Super Cassettes Industries Ltd v. M/S Shreya Broadcasting Pvt Ltd, CS (OS) 1372/2009

Anand and Anand

Super Cassettes is engaged in the business of manufacturing and marketing audio cassettes, video cassettes, compact discs (CDs), etc. and has a vast repertoire of cinematograph films, musical works and sound recordings etc. Super Cassettes acquires copyright in all the literary, musical and other works which it commissions and manages, through assignments from the authors or other prior owners of copyright in the same and is also the first owner of the copyright of the work which it produces.

 Team Anand and Anand represented the plaintiff (Super Cassettes Industries Ltd) in a suit for infringement of the plaintiff’s copyright, seeking permanent injunction against the defendant M/S Shreya Broadcasting Pvt Ltd restraining them from recording, distributing, broadcasting or otherwise publishing or in any other way exploiting any films, sound recordings, music, lyrics, in the plaintiff’s repertoire or doing any other act that would lead to infringement of plaintiff’s copyright.

It was alleged that though the defendant calls itself a news channel, it was engaging in unauthorised use of the plaintiff’s copyright works for the purpose of entertainment and increasing viewership.

Vide order dated 25-02-2019 the suit was decreed in favour of the plaintiff along with the following awards:

  • A permanent injunction as per the prayer of the plaint was granted against the defendant.
  • Compensatory damages to the tune of Rs. 21 lakhs was awarded in favour of the plaintiff.
  • Cost of Rs. 22,900/- which was deposited as court fees was also awarded against the defendant.

This case is pertinent due to the following bearings and issues:

  1. Whether the suit is not maintainable for non-compliance with Section 61 of the Copyright Act?
  • A perusal of Section 61 (1) of the Copyright Act shows that it is a licensee who is required to implead the owner of the copyright as a defendant. The section is not applicable to an assignee.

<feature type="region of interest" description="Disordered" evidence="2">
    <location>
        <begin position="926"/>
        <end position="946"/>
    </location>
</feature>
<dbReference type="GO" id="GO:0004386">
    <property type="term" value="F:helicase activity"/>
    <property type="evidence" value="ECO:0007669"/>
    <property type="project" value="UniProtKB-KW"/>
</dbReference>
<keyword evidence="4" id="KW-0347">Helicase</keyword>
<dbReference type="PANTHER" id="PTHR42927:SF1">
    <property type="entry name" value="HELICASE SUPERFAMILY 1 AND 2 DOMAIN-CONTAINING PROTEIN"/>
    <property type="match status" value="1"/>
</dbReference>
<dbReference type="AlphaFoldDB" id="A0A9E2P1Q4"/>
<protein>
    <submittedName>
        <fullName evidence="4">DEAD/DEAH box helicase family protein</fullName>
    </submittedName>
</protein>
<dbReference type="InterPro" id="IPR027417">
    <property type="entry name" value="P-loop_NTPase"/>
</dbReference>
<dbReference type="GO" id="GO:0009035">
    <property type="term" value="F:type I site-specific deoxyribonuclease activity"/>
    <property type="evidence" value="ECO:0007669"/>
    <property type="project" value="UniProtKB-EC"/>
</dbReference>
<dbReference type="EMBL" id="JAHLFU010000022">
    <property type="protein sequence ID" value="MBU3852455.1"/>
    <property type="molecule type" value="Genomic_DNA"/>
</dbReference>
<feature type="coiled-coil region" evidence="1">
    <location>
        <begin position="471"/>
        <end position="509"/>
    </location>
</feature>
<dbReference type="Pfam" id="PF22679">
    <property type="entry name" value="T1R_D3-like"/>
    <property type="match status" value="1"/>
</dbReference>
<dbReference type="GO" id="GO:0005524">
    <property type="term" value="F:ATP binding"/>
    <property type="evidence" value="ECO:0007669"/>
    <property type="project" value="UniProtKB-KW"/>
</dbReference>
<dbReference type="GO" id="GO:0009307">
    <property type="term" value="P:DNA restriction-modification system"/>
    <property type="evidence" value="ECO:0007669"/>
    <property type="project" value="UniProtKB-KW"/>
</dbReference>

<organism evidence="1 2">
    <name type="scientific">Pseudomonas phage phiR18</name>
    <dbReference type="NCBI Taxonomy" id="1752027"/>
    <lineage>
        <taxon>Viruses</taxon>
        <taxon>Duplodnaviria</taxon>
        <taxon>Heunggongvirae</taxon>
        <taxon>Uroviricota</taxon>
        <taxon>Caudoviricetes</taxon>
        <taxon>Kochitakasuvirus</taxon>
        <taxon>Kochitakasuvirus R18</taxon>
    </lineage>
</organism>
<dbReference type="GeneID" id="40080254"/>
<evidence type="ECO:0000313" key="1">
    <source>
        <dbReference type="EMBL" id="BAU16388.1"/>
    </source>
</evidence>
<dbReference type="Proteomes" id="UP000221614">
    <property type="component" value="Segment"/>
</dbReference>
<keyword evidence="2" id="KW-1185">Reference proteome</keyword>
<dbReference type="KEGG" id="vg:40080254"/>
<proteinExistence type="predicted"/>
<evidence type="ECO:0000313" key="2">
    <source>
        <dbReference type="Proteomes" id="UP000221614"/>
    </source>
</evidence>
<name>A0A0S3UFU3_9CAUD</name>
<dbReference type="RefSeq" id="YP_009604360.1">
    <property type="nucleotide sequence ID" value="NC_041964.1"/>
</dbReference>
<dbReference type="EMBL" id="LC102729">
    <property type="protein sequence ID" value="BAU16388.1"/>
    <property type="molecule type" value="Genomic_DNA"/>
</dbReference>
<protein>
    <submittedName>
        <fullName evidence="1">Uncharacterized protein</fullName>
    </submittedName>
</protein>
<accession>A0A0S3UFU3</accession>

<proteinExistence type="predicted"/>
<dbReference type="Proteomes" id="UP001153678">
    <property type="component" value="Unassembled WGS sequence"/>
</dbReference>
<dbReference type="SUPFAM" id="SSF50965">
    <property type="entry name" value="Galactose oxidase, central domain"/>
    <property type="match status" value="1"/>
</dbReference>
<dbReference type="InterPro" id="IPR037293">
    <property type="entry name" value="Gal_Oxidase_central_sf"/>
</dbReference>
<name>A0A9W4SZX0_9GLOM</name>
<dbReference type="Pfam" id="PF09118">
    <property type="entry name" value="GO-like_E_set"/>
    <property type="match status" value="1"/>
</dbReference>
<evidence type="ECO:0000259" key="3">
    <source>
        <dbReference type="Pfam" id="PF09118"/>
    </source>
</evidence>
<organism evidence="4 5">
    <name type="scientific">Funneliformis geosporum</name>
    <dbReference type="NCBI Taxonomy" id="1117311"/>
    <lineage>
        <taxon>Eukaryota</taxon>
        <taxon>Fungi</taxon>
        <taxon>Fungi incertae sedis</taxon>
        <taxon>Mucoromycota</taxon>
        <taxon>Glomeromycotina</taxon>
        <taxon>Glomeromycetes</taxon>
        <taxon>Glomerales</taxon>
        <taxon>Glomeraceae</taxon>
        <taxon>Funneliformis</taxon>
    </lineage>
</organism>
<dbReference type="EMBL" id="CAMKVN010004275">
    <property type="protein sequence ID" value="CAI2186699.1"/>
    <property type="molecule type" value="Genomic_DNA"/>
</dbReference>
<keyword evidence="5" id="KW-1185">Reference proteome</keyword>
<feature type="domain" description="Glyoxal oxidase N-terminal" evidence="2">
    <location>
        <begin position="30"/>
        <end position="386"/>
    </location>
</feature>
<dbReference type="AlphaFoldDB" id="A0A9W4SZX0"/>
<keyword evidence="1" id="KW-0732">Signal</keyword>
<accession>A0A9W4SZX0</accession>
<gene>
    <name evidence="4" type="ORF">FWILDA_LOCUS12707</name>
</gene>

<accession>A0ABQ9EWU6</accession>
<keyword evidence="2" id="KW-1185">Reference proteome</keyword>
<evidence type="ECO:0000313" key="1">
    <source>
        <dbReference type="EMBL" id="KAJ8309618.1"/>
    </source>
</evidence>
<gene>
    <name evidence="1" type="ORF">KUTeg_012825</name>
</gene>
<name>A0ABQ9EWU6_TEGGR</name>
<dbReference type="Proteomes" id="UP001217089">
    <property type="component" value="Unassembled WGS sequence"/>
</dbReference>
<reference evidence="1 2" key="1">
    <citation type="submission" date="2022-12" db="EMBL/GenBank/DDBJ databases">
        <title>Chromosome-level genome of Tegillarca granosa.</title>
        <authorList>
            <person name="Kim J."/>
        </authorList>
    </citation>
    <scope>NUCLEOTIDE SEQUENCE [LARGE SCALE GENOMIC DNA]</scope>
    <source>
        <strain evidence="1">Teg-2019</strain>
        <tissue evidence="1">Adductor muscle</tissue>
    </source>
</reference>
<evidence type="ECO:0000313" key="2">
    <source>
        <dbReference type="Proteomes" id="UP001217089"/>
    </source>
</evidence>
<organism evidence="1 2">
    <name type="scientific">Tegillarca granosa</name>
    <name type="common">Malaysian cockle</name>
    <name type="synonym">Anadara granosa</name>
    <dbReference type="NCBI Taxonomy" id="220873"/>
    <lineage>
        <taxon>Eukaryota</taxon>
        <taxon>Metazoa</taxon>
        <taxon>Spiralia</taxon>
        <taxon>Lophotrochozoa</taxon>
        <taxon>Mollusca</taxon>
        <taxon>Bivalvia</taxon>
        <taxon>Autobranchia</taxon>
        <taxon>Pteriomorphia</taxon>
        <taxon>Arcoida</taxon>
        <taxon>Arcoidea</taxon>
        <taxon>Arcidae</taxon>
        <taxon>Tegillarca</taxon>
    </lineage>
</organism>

• In view of the detailed assignment in favour of the plaintiff, the plaintiff is the deemed owner of the copyright work with the right to grant licenses.
  • Thus, the suit cannot be dismissed under Section 61.


  1. Whether the defendants use of the plaintiff’s copyright works falls under Section 39 of the Copyright Act?
  • Defendant claimed that since the excerpts of the plaintiff’s copyright work were used for reporting current events and for review in the process of dissemination of the news there is no infringement of the copyright of the plaintiff.
  • Held, that from the details of time of the recordings/films/album, it is apparent that the defendant cannot claim the benefit of Clause (b) of Section 39 of the Copyright Act.


  1. Whether the defendants use of the plaintiff’s copyright works falls under Section 52 (1) (a) (ii) of the Copyright Act?
  • Held, that from the CDs of infringing recordings it cannot be held that the use of the copyright work of the plaintiff by the defendant was for the criticism or review of the copyright work. The same was to enhance the programmes of the defendant.


  1. Whether the defendants act of broadcasting the plaintiff’s repertoire on their channel without licence amounts to infringement of the plaintiff’s copyright?
  • Plaintiff having proved that it is the assignee of the copyright and having proved that the defendant was broadcasting the copyrighted works of the plaintiff without any license, the same amounts to infringement of the plaintiff’s copyright.
  • Thus, entitled to a permanent injunction.


  1. Whether the plaintiff is entitled to damages and, if so, to what extent?
  • The defendant, relying upon Indian Television Yashraj Films Pvt. Ltd. argued that the alleged infringement being trivial, the plaintiff is not entitled to damages.
  • It was held that the Indian Television (supra) laid down the factors to determine de minimis as: (i) the size and type of the harm; (ii) the cost of adjudication; (iii) the purpose of the violated legal obligation; (iv) the effect on the legal rights of third parties and (v) the intent of the wrongdoer.
  • A perusal of the cue sheets, capturing recordings show at least 500 minutes of infringement. Thus it cannot be held that based on the principle of de minimis no compensatory damage be awarded to the plaintiff. The plaintiff has sought compensatory damage to the tune of ₹21,00,600/- which is reasonable and is thus awarded.
  • No punitive damages.

The Anand and Anand team comprised of Pravin Anand, Prachi Agarwal and Mrinali Menon.